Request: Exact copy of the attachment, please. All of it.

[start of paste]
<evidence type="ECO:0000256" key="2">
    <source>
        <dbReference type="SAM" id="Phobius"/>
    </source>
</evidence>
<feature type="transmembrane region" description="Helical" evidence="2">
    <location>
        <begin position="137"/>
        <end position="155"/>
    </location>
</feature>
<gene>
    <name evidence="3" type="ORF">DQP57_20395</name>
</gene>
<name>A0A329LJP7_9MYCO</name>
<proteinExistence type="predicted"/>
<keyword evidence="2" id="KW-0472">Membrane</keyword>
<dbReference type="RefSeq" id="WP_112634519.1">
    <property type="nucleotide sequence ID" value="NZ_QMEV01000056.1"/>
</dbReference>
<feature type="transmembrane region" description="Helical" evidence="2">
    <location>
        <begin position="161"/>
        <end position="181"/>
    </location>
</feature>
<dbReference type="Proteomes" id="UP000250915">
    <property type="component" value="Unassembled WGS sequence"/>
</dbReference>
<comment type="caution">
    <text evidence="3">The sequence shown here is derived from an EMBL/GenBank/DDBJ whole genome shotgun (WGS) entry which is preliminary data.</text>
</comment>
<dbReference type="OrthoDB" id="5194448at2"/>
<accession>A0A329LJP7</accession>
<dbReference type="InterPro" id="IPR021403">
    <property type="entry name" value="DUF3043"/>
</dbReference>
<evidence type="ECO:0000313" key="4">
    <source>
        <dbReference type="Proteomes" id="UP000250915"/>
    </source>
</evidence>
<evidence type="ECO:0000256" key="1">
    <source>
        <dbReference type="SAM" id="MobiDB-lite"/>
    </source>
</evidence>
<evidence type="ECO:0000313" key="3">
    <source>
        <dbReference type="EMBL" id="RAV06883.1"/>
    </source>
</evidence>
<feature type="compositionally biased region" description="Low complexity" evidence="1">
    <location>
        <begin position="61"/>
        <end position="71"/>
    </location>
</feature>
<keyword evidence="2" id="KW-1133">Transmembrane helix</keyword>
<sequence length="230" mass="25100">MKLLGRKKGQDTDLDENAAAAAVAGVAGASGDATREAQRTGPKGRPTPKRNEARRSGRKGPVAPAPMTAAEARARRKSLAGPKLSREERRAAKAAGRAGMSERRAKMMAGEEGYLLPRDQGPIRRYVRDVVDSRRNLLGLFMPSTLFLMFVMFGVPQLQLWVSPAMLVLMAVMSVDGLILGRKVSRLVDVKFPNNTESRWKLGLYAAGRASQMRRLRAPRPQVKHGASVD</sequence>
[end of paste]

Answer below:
<evidence type="ECO:0000256" key="2">
    <source>
        <dbReference type="SAM" id="Phobius"/>
    </source>
</evidence>
<feature type="transmembrane region" description="Helical" evidence="2">
    <location>
        <begin position="137"/>
        <end position="155"/>
    </location>
</feature>
<gene>
    <name evidence="3" type="ORF">DQP57_20395</name>
</gene>
<name>A0A329LJP7_9MYCO</name>
<proteinExistence type="predicted"/>
<keyword evidence="2" id="KW-0472">Membrane</keyword>
<dbReference type="RefSeq" id="WP_112634519.1">
    <property type="nucleotide sequence ID" value="NZ_QMEV01000056.1"/>
</dbReference>
<feature type="transmembrane region" description="Helical" evidence="2">
    <location>
        <begin position="161"/>
        <end position="181"/>
    </location>
</feature>
<dbReference type="Proteomes" id="UP000250915">
    <property type="component" value="Unassembled WGS sequence"/>
</dbReference>
<comment type="caution">
    <text evidence="3">The sequence shown here is derived from an EMBL/GenBank/DDBJ whole genome shotgun (WGS) entry which is preliminary data.</text>
</comment>
<dbReference type="OrthoDB" id="5194448at2"/>
<accession>A0A329LJP7</accession>
<dbReference type="InterPro" id="IPR021403">
    <property type="entry name" value="DUF3043"/>
</dbReference>
<evidence type="ECO:0000313" key="4">
    <source>
        <dbReference type="Proteomes" id="UP000250915"/>
    </source>
</evidence>
<evidence type="ECO:0000256" key="1">
    <source>
        <dbReference type="SAM" id="MobiDB-lite"/>
    </source>
</evidence>
<evidence type="ECO:0000313" key="3">
    <source>
        <dbReference type="EMBL" id="RAV06883.1"/>
    </source>
</evidence>
<feature type="compositionally biased region" description="Low complexity" evidence="1">
    <location>
        <begin position="61"/>
        <end position="71"/>
    </location>
</feature>
<keyword evidence="2" id="KW-1133">Transmembrane helix</keyword>
<sequence length="230" mass="25100">MKLLGRKKGQDTDLDENAAAAAVAGVAGASGDATREAQRTGPKGRPTPKRNEARRSGRKGPVAPAPMTAAEARARRKSLAGPKLSREERRAAKAAGRAGMSERRAKMMAGEEGYLLPRDQGPIRRYVRDVVDSRRNLLGLFMPSTLFLMFVMFGVPQLQLWVSPAMLVLMAVMSVDGLILGRKVSRLVDVKFPNNTESRWKLGLYAAGRASQMRRLRAPRPQVKHGASVD</sequence>